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30 Days, 30 Texts: Conclusion

In celebration of Jewish Book Month, The Arty Semite has partnered with the Jewish Education Service of North America (JESNA) and the Jewish Book Council to present “30 Days, 30 Texts,” a series of reflections by community leaders on the books that influenced their Jewish journeys. Today, Jewish Book Council director Carolyn Starman Hessel concludes the series.

What Jewish book has had its greatest influence on me? I believe the first step is to address the much discussed question: “what is a Jewish book?” A Jewish book is either one with overt Jewish content regardless of the author’s background, or one with no obvious Jewish content but written by a Jewish author. Being a writer is such a personal endeavor: a Jewish person sees the world through Jewish eyes and writes with a Jewish pen.

What is the Jewish book that most influenced my life? It must be the Tanach, for it is from this that Jewish life and literature emerged. In addition, all books of Jewish interest were born here. The Jewish teachings and values we hold dear and that reflect on all of our writings come from this one source.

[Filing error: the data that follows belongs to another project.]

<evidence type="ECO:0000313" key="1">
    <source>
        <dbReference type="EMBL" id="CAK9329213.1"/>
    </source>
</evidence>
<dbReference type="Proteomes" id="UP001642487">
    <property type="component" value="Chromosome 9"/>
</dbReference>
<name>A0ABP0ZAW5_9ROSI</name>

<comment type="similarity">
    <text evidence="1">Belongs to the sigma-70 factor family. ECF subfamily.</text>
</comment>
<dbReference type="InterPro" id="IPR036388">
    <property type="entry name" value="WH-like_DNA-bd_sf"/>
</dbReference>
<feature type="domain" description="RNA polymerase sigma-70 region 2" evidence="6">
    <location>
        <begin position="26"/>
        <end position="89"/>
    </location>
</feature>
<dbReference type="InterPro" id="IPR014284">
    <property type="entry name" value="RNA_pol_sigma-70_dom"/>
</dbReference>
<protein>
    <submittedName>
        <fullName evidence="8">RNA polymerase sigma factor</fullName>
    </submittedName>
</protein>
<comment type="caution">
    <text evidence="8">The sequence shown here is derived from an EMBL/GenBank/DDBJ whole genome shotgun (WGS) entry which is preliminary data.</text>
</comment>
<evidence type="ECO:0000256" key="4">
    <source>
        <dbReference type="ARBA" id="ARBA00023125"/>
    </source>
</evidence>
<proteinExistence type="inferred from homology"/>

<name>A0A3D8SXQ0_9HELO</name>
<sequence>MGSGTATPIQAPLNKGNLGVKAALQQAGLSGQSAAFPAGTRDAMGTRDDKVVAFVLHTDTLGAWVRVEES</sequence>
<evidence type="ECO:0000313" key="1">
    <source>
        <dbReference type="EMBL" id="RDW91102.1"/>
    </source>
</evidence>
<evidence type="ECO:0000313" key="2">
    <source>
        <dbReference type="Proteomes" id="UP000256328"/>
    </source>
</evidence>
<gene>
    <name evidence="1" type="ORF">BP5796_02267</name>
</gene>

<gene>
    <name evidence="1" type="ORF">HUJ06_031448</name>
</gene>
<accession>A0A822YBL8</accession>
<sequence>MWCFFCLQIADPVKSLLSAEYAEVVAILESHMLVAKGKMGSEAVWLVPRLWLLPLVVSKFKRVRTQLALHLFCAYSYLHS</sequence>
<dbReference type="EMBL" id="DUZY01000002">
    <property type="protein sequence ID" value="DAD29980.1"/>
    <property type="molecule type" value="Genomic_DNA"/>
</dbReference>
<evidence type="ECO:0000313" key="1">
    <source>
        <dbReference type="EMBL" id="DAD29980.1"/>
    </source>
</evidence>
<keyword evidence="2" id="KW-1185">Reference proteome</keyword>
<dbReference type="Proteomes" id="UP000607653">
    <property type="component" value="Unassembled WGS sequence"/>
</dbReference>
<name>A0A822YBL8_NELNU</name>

On another approach … Jewish literature covers such a broad spectrum, from American Jewish literature to Holocaust studies to Sephardic literature to history, philosophy and most certainly fiction. Our books cover our society as a religion, ethnic community, and a nation and so, after the Tanach, there can hardly be one book to influence a lifetime.

However, I will say that as a child reading the biographies of Jewish heroines, such as the Deborah and Dona Gracia Mendes, made me believe a woman could reach the sky. Societal norms should put no limit on ones passion and ambition.

Literary fiction by new authors seems to be my niche. We can’t read everything out there so I focus on this. I still count among my favorites, “Man Walked Into a Room,” a first novel by the award-winning writer, Nicole Krauss. While her following books stretched the imagination and used the written word to open new worlds, this first book, about a man who loses his memory, made a deep impression. What if the world lost its memory after 1939-1945? Reading this book made me think about the importance of keeping memory alive and, towards this end, the importance on the written word.

Carolyn Starman Hessel is the director of the Jewish Book Council. Before assuming this position, she was director of the National Education Resource Center at JESNA.

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